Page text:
The French call it commonly as 'la flambe blanche' (the white torch of the garden).[18] :20[35]

It is known in Malta as 'Fjurduliz abjad',[27] in Danish as 'violrod', in France as 'Iris de florence', in German as 'florentinsche schwertlilie', in Spanish (and Portuguese) as 'lirio blanco' or 'lirio de Florencia'.[36]

The Latin specific epithet florentina refers to a 'Latinised' word meaning ‘from Florence’.[11][18]:22[37]

It was first collected Italy, and then introduced to N. Europe in about 1500.[38][39] It has been cultivated for centuries in Europe.[3]

It was first published and described by Carl Linnaeus, in Systema Naturae Edition 10, Issue2 on page863 on 7 June 1759, as Iris florentina.[40][41] It was thought to be similar to Iris germanica, but with white flowers.[23]

In 1796, Iris officinalis Salisb. was published by Salisb in Prodr. Stirp. Chap. Allerton Vol.43.[42] But this was later classed as Iris florentina.

In 1910, William Rickatson Dykes in The Gardeners' Chronicle of September 17 in 1910,[23] felt that Iris florentina was not a wild species but had hybrid origin,[17] or form of Iris germanica.[19]:121

In his book, 'The Iris' in 1981, Brian Mathew, re-classified the iris as Iris germanica 'Florentina'.[23][25][39]

This later became Iris germanica nothovar. florentina.

It was verified by United States Department of Agriculture and the Agricultural Research Service on 19 October 1994, then updated on 12 September 2005, as Iris germanica L. nothovar. florentina Dykes.[41]

It is listed in the Encyclopedia of Life as Iris germanica var. florentina.[43]

Iris florentina is an accepted name by the RHS,[1] it was given the Award of Garden Merit in 1994.[9][11][12]

Distribution and habitat

It is native to central,[5] and southern Europe.[2][10][18]:24


It is found in Italy,[20][28]:142[44] (including Tuscany,[22]) France,[4][38] and the Mediterranean islands,[19]:121[28]:142 (including Malta).[27]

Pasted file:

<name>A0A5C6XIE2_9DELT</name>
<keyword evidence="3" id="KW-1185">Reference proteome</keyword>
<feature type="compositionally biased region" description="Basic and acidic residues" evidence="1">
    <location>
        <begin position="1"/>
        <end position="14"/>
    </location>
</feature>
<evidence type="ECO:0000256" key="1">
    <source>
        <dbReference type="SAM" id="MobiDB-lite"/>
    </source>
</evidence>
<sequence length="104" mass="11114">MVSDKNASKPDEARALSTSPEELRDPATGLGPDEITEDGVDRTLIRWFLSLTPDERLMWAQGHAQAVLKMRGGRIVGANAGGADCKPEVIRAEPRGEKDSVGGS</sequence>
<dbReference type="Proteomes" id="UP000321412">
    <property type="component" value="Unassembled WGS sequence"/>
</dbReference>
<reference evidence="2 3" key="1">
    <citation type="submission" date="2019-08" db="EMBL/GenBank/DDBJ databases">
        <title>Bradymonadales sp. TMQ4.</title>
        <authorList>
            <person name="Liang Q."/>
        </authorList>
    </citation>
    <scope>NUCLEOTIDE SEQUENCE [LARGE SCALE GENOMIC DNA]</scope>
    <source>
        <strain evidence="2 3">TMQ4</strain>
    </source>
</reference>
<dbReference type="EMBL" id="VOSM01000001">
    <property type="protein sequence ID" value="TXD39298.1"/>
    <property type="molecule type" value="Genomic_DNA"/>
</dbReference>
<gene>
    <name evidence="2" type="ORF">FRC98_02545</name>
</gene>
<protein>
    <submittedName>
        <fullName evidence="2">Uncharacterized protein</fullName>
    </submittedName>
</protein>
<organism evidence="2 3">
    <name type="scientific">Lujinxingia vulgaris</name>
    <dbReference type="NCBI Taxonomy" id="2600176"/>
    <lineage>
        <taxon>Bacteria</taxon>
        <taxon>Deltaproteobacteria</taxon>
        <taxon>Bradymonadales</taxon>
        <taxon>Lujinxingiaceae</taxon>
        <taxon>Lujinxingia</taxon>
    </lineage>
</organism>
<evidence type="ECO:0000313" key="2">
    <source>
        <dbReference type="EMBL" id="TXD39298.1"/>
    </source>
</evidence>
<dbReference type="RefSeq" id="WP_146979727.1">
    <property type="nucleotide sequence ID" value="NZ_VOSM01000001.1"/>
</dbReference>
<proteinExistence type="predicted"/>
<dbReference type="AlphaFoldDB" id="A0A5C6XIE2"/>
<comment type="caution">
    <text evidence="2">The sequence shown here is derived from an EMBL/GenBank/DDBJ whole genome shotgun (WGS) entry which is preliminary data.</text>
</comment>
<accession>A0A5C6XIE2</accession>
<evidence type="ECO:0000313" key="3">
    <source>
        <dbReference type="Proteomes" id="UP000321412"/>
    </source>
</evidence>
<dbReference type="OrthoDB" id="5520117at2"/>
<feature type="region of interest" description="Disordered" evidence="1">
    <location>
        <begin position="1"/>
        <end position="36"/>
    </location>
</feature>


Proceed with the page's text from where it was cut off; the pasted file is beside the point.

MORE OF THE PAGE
Botanist Desfontaines found it in Algiers, where it is grown with Iris germanica near graves.[8]

It has been naturalised in many other countries, from the Mediterranean,[2] (including west Africa and southern Spain,[19]:121) to India,[10] and Iran.[7] In Russia, it grows in the south of western Siberia. Outside of Russia, it is found in Kazakhstan, Mongolia and China.[17]

In many regions of the world, especially in Italy, it is cultivated for commercial use.[7][13]


It grows on sunny mountain slopes,[7] on steppes, sandy or rocky dry slopes.[17]

It naturalises along roadsides, field margins, olive groves, abandoned vineyards and other cultivated sites.[3]


All the stations in the other countries where it has become naturalized for centuries, it is gone, or they are declining.[10] Not protected by law and not listed in the flora section of the National Red Data book (1989)[27]


It is hardy,[8] to between USDA Zone 3 and Zone 9,[11] or between 5 to 8.[21] It is also hardy to Zone H2 (in Europe),[25] between -15 to-20oC (5 to -4oF).[45] It has been tested for hardiness in Russia, in the botanical gardens of; Barnaul, Novosibirsk, St. Petersburg and Ufa.[17] In the winter, it requires protection from moisture (in Russia).[17] It can be cultivated well throughout Europe and N America, except in the warm moist climates of Florida and Gulf Coast.[6]

It prefers to grow in moist, well drained soils,[1][11][21] in loam.[1][16] It can tolerate sandy soils,[16] or any common garden soil.[14][20] It also tolerates most soil pH levels of, and will tolerate very alkali or acid soils.[1][11][16]